British boxing became a poorer place this week as Heywood entertainer, Kieran Farrell, was forced to announce an unfortunate, but necessary, premature retirement from the sport. Farrell’s decision was made for him by doctors who have monitored his progress since he was stretchered from the ring back in December following a domestic classic with fellow Greater Manchester warrior, Anthony Crolla. Farrell remained optimistic throughout his recovery that he would one day box again but was left devastated by doctors.
“When the doctor was telling me, I had a big lump in my throat and my eyes were starting to fill up but I didn’t want to cry because my dad and brother were in there with me and I didn’t want them thinking I was a big girl. What he was telling me took a while to sink in but I know deep down it’s for the best and it just means that I’ve got to start my life from scratch all over again. I’ve been getting great support from Spencer Oliver and he’s been brilliant every step of the way and I can’t thank him enough for his advice. The support from Dave Coldwell and all the boxing fans on Twitter has also been great and it’s really nice to read all of their messages.”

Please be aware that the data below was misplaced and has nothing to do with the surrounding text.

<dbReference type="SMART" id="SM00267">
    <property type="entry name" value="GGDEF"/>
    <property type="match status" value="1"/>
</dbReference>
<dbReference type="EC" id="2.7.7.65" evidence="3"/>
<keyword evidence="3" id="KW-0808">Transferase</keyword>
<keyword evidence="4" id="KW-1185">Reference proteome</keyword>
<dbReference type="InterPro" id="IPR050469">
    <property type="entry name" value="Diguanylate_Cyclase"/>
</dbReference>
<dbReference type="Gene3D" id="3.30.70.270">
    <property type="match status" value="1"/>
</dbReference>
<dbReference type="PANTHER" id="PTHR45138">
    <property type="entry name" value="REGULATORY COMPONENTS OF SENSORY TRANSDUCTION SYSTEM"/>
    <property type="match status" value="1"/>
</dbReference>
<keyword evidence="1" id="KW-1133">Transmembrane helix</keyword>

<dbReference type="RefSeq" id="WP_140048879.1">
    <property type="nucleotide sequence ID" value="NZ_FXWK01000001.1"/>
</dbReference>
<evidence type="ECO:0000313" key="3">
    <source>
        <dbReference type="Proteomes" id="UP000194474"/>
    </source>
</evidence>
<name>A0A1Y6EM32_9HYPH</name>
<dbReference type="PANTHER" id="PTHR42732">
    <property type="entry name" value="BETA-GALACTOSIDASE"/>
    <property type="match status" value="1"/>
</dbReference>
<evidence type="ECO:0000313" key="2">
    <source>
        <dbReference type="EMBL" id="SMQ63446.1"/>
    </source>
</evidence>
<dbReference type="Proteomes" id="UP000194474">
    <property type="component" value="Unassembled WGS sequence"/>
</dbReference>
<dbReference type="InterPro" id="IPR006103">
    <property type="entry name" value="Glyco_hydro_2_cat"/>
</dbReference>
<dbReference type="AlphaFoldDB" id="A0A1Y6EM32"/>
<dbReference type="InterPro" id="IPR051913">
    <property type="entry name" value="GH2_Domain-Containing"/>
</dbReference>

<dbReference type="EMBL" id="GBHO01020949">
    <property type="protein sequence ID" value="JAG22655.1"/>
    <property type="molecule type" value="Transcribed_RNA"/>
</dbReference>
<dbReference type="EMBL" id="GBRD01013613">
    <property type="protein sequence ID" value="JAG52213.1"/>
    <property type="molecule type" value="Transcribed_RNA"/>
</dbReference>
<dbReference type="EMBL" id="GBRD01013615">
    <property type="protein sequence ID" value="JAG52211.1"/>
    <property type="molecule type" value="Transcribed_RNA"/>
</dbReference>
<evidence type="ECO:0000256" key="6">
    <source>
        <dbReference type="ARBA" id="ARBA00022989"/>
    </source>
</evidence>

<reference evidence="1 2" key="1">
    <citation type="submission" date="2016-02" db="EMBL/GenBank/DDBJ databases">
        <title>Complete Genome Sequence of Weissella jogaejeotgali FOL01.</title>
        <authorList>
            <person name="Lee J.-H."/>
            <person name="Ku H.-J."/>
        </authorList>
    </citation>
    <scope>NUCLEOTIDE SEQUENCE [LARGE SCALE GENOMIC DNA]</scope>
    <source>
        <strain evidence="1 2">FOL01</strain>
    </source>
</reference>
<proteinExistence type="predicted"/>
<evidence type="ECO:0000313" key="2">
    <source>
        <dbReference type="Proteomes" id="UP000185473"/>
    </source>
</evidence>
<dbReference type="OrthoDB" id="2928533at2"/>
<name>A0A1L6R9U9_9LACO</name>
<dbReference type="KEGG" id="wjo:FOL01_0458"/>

After leaving the sport with an impressive 14-1 ledger, 21 year old Farrell points to his Central Area victory against Derby’s Joe Elfidh and his gruelling English title battle with Crolla as the highlights of a short career which surely had many more bright spots ahead. Despite having many more wonderful nights cruelly taken away from him, Farrell maintains a proud stance when discussing his career.
“First and foremost, I’m a boxing fan and I love watching great fights. When I look back at fights from my career, I see a fighter who is always trying to please the fans with an exciting style. I was always walking forward, always letting my hands go and always fighting back when I was under pressure. I had the pleasure of being in some great fights with some great fighters and I never give less than 100% no matter what. I really hope I made an impression on people and that they had a good time whenever they watched me fight.”
With his passion for boxing painfully obvious, Farrell is confident of remaining in the sport and has already looked at some industrial units close to home in the hope of establishing a boxing gym in his area. With a wealth of knowledge ready to pass on and a work ethic unlikely to be matched, Farrell lending his wisdom to other young fighters certainly seems a grand idea.
“Boxing is all I’ve ever known since I was a seven year old boy growing up and even though I can’t fight no more, there’s no way that I can leave the sport entirely. I’ve spoke with Dave [Coldwell] about setting up a gym and he believes in me and he thinks I’ve got what it takes so it’s something that I’d definitely like to do. Boxing has given me so much but I still think I had so much left to take from the sport but that’s not going to happen now so it’s time for me to move on and start all over again. If training fighters gives me half the buzz as fighting did then it’ll all be worth it.”